Caribbean Women, Creole Fashioning, and the Fabric of Black Atlantic Writing

Danielle C. Skeehan
The Eighteenth Century, Vol. 56, No. 1 (Spring 2015), pp. 105- 123


On October 1,1768, Jamaican overseer and plantation owner Thomas Thistle
wood recorded the following incident between two enslaved seamstresses: he
writes, “Phibbah’s Coobah marked on Silvia’s smock bosom. D Τ S J H, for
Dago, her husband; Mr. Meyler’s Tom, her sweetheart; and John Hart[nol]e,
who she is supposed to love best; and other ornaments,” to which is added
the lines: “Here’s meat for money / If you are fit, I’m ready / But take care you
don’t flash in the pan.”1 Coobah and Silvia had been assigned the task of sew
ing and mending clothes for other enslaved workers, but clearly Thistlewood
caught them in the act of doing something very different: Coobah, it seems,
could “write” and the materials she wrote with were needle, cloth, and thread.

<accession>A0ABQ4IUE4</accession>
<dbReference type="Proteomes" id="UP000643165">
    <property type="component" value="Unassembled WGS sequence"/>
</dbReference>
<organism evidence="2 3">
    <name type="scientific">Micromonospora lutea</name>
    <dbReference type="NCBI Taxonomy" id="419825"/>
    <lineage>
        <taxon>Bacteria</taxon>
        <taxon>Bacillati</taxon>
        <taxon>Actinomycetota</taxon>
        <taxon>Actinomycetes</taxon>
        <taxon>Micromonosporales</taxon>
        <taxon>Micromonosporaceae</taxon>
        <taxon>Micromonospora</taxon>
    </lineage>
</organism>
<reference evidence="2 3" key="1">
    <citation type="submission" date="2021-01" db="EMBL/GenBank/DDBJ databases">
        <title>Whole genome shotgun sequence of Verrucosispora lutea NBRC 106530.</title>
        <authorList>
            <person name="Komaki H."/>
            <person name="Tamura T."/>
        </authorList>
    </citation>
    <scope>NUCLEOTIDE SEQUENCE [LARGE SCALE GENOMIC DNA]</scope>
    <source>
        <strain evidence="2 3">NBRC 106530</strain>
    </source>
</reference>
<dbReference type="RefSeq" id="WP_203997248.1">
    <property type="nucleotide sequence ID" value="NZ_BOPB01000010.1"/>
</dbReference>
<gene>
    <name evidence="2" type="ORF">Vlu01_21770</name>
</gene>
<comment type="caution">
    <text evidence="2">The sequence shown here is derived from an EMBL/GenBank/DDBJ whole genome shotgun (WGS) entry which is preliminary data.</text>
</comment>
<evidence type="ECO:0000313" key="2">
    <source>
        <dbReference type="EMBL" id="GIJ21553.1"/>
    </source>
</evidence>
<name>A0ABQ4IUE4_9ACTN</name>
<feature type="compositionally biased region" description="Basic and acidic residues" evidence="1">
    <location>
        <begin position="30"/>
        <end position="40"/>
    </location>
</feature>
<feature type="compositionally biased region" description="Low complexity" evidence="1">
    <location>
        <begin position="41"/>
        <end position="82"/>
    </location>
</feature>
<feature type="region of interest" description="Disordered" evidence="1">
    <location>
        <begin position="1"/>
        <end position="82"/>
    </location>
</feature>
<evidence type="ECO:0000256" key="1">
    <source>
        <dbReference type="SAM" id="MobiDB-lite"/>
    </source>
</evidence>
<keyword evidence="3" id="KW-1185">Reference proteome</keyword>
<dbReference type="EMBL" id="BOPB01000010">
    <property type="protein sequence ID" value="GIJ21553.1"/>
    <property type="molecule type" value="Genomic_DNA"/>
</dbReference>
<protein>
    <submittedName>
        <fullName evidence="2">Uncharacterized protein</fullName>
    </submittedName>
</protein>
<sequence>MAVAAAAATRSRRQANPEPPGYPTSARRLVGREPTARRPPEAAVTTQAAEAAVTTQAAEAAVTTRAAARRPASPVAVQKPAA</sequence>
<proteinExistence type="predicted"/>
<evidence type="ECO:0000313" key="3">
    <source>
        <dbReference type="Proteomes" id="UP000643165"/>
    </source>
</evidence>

Between 1750 and 1786 Thistlewood wrote nearly 14,000 pages detailing his life
and activities, the planting and harvesting of crops, and his brutal treatment of
enslaved workers; however, on this day Coobah’s “text” disrupts the aesthetic
flow and the discursive authority of the record: in order to record and transcribe
her unauthorized act, he must also accurately acknowledge her act of author
ship and imitate the formalistic qualities of her text. Whether or not Coobah
could write in a traditional sense—with ink on paper—her embroidered writ
ing circulated far more broadly than any of Thistlewood’s private recordings:
worn outside the clothing, Silvia’s smock served as a public broadside. In fact,
what Thistlewood recorded that day was an early example of black Atlantic
women’s writing in which the author converts the very tools of her labor as an
enslaved seamstress into a medium through which she can tell stories of love
and kinship, as well as sexual exploitation and loss.